(I know of a case which happened 40 years ago. A non-observant married Jewish couple became observant and established a bayit neeman b’Yisrael. At some point, after they kept Jewish law scrupulously, they came to Rabbi Moshe Feinstein z”l with a question. It was clear that when they were non-observant, their mutual connection was based on the intention that they love one another and wish to spend their lives together, but it was agreed that if one of them wants a certain degree of freedom to connect to someone else, there is nothing to prevent this. In fact, the woman indeed made use of this escape clause. Now, after they became observant, they learned the law that a married woman who is promiscuous is prohibited to her husband, and they asked R. Moshe z”l if they are obligated to divorce. R. Moshe said that they were not, at the outset, married at all, because nissuin which are not exclusive are not nissuin at all, even if they were married with chuppa and kiddushin, a ring, and a ketuba. The escape clause they left themselves contradicts the very concept of marriage, which includes the idea that the woman is meyuchedet to the man, and separated from all other men.)
As stated, the position of the Yerushalmi is the opposite of that of our gemara. The Yerushalmi makes gerushin dependent on kiddushin, since yetzia is linked to havaya. The Bavli makes kiddushin dependent on gerushin, since havaya is linked to yetzia. In its conclusion, the Bavli holds that R. Eliezer makes leaving someone out possible in kiddushin as well. According to the Yerushalmi, there is no one who thinks this way. However, at least in regards to the Rabbanan’s position, the two Talmudim meet – what is obvious to the Yerushalmi that there is no kiddushin with an exception, is the Rabbanan’s position according to the Bavli, as a result of the linking of kiddushin to gerushin. When all has been derived, just as gerushin must be kritut – a total separation of the couple from each other, so too kiddushin must be a total connection, with no exceptions.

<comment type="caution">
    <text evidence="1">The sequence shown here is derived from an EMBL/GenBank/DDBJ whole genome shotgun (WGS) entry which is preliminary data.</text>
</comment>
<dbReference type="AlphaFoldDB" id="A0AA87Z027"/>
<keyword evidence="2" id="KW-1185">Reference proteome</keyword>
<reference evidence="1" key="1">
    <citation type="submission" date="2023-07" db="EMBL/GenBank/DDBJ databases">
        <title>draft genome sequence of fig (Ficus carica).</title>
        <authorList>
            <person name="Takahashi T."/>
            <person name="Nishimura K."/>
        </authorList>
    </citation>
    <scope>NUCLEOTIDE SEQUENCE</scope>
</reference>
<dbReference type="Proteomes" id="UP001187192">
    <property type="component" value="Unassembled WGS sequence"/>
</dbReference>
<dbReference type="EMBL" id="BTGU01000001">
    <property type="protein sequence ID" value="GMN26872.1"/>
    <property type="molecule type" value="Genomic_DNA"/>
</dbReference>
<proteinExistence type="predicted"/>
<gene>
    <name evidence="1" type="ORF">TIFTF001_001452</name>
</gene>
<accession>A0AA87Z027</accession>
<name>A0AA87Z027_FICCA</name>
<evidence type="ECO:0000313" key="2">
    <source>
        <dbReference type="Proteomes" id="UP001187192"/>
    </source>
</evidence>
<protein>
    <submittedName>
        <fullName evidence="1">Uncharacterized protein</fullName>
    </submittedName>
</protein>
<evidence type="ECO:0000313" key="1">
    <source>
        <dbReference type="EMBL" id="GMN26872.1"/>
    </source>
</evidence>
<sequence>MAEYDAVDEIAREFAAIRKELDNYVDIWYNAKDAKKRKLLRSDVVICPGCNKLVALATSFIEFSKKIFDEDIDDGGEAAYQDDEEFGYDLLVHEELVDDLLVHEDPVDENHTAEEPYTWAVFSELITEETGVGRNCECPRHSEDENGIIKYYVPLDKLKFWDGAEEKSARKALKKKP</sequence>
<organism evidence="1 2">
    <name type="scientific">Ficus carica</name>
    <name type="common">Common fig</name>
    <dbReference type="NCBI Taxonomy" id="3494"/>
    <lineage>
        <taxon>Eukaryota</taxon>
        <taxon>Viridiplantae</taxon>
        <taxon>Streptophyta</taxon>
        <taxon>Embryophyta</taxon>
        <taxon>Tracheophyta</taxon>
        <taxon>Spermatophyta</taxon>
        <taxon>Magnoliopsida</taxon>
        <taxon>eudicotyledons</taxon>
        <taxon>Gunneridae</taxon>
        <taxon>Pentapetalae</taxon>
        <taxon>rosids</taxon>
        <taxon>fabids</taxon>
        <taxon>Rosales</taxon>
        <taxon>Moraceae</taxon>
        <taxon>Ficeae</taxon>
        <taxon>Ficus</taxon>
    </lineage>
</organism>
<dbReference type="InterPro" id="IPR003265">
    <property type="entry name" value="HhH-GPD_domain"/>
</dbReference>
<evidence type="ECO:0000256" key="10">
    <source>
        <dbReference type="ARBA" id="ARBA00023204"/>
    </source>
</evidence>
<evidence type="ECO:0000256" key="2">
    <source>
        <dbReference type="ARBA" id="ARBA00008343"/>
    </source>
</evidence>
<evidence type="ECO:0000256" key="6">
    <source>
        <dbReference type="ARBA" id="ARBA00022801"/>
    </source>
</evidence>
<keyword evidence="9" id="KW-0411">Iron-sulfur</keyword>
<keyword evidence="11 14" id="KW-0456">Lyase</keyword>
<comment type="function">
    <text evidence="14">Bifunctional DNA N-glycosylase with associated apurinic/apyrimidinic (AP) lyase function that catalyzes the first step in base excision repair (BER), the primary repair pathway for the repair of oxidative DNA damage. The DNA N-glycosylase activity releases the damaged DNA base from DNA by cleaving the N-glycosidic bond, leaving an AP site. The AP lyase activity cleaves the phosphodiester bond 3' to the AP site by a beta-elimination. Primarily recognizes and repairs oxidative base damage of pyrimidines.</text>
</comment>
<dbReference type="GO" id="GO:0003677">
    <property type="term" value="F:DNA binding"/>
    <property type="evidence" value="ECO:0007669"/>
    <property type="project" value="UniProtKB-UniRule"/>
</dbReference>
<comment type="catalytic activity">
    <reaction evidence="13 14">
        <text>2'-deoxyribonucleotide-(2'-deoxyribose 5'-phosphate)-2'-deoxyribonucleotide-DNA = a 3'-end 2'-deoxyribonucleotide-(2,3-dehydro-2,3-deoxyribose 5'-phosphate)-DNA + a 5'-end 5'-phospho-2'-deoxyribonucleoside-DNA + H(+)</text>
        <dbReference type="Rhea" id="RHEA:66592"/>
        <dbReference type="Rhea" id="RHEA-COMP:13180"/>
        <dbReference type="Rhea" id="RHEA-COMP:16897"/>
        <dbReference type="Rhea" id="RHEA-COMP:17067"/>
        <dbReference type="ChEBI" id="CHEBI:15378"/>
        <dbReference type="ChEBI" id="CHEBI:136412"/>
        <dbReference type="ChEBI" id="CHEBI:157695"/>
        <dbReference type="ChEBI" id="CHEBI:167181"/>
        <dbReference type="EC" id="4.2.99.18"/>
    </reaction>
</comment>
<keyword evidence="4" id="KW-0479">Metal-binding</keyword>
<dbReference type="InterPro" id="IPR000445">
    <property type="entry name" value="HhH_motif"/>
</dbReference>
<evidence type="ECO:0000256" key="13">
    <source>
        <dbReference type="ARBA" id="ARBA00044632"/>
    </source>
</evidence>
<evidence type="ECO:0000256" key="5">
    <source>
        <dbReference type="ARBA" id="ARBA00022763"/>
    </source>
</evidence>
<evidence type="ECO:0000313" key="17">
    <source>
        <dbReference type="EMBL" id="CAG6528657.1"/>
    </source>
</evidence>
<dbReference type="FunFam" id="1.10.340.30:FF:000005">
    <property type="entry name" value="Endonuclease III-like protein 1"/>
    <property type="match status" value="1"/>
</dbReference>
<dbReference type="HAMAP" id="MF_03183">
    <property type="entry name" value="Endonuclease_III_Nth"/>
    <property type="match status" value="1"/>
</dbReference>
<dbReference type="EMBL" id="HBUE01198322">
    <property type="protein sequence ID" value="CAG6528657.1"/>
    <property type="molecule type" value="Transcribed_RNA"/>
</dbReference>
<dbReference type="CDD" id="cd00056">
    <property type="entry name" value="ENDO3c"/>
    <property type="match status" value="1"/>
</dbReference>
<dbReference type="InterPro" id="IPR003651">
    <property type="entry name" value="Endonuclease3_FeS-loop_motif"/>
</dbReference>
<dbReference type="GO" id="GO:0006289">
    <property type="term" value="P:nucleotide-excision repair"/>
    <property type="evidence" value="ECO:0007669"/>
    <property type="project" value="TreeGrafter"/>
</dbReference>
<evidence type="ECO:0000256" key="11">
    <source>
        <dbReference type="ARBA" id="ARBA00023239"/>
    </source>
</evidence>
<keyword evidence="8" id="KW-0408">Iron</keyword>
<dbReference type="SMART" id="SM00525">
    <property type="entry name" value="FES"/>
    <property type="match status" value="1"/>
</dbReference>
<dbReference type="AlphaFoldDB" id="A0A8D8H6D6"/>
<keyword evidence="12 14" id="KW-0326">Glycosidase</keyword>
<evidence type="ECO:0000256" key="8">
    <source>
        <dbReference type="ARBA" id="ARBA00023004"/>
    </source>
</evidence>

Sources for next week's shiur:
1. Gemara 83a “Tam Rabbanan …” until 83b “…zaken echad ka matni,” Rashi.
2. Rashba 83a s.v. “Nimtza,” Rama s.v. “tanu rabbanan.” (Ofek ed: p. 309, Mossad HaRav Kook ed. of the Ritva, p..365).
3. Tosafot 82b s.v. “kigon”
4. Rashba s.v. “ve-avra.”